I came out in clubs. Age 20, I didn’t know any gay people. I didn’t know where to start. With my shaved head and ripped 501s, I was unsure how to find acceptance, let alone love. I picked up a copy of City Limits, and volunteered at the Lesbian and Gay Centre. Trembling, I worked on the lesbian disco, moving back the chairs. I was picked up that night and my confidence skyrocketed. After that, clubs became my playground. I went to Heds, The Bell, The Ace of Clubs. I studied by day and by night entered another world. Sometimes working; sometimes playing. Finally, finding song. Over the years, I progressed from clearing chairs to working the door at Duckie and Bird Club.
Dressed in a suit and tie, I’ve taken money and stamped the hands of hundreds of punters. I’ve answered questions; soothed nerves; shared stories. Last Thursday, I don’t work, I go to Butch, Please! I pay as a punter and cross the threshold. The line up includes - Dykes on Bikes, Hank Bobbit, AJ Tear and Manley Stanley. Amy Lame and DJ Sangster spin the tunes. At 28, I went to the RVT – to Duckie’s opening with rubber ducks strewn all over the club. I know the space. I know the bogs; I know the bar; I know backstage. But tonight, it feels different. Like a club at the end of the world.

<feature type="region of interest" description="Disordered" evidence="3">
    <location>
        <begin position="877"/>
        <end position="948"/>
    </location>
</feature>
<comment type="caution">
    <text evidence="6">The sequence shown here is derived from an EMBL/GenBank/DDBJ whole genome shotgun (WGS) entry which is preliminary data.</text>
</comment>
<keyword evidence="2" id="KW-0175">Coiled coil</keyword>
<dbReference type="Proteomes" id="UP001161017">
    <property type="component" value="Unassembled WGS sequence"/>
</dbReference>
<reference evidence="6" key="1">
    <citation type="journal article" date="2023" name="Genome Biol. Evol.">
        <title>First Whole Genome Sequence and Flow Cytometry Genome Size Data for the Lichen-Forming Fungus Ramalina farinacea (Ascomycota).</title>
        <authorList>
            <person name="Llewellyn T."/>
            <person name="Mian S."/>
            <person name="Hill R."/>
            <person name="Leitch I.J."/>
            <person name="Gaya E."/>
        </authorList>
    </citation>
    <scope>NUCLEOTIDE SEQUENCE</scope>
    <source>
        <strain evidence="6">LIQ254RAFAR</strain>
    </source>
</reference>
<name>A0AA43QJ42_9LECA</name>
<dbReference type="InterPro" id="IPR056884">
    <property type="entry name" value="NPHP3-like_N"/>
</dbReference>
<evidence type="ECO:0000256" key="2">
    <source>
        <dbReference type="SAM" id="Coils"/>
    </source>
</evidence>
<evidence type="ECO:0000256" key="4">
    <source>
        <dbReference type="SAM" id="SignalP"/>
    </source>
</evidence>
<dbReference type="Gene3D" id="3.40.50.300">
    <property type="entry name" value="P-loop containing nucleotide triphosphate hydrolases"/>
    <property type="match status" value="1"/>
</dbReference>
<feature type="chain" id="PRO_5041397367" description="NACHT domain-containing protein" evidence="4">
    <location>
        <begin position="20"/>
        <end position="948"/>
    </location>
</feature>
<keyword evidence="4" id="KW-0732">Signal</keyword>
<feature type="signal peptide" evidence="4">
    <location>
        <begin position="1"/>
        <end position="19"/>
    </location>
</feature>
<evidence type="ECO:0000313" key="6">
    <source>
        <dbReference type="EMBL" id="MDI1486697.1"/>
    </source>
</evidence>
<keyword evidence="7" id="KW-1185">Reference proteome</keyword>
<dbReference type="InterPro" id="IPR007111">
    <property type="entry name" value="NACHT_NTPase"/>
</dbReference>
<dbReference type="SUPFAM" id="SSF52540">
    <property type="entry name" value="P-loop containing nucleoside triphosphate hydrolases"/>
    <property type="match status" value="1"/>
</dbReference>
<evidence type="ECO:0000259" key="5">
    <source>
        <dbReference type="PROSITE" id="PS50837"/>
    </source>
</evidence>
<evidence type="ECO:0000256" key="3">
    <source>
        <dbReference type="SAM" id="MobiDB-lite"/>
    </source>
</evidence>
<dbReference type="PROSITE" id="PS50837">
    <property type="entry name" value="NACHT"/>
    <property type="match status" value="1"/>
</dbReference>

Three days prior, I was at the vigil in Soho for another club venue, Pulse. Standing off Old Compton Street, honouring the 49 LGBTQIAs and LatinXrs that were killed in the biggest mass shooting in Modern American history. Amongst the dead was KJ Morris. KJ worked the door. She also had a stage act as the drag king, Daddy K. She’d recently moved to Orlando from Hawaii, to be close to her mum and grandmother. At Butch, Please! as I pay Camille Darling and Phoebe Coulton, and hold my hand out for my stamp, my head goes to KJ. Did she let Omar Mateen, the shooter, into the club? Was she alone working the door? Was she smiling? Cracking a joke? It’s all possible. Mateen was known in Pulse. And KJ was always welcoming – being the club’s first interface, you have to be. Some people are shy coming in. Others are wary. Some want to pull, to play, to chat, to dance. Everyone wants to feel home.
On Thursday, friends and strangers fill the RVT. Light descends. On stage, Tabs holds a minute silence. For the rest of the night, I stay near the door. I can’t seem to budge. It just feels right. I watch others dancing. Drinking. Filling the space. When the acts complete, I leave. Go back into the world. Order an Uber, get home, make tea. For days afterwards, I wear the hand-drawn ink stamp on my skin. I leave it there. It shines like a talisman. I leave it there. For all those stand-out queers across the Atlantic. And the butches on bikes, in Vauxhall.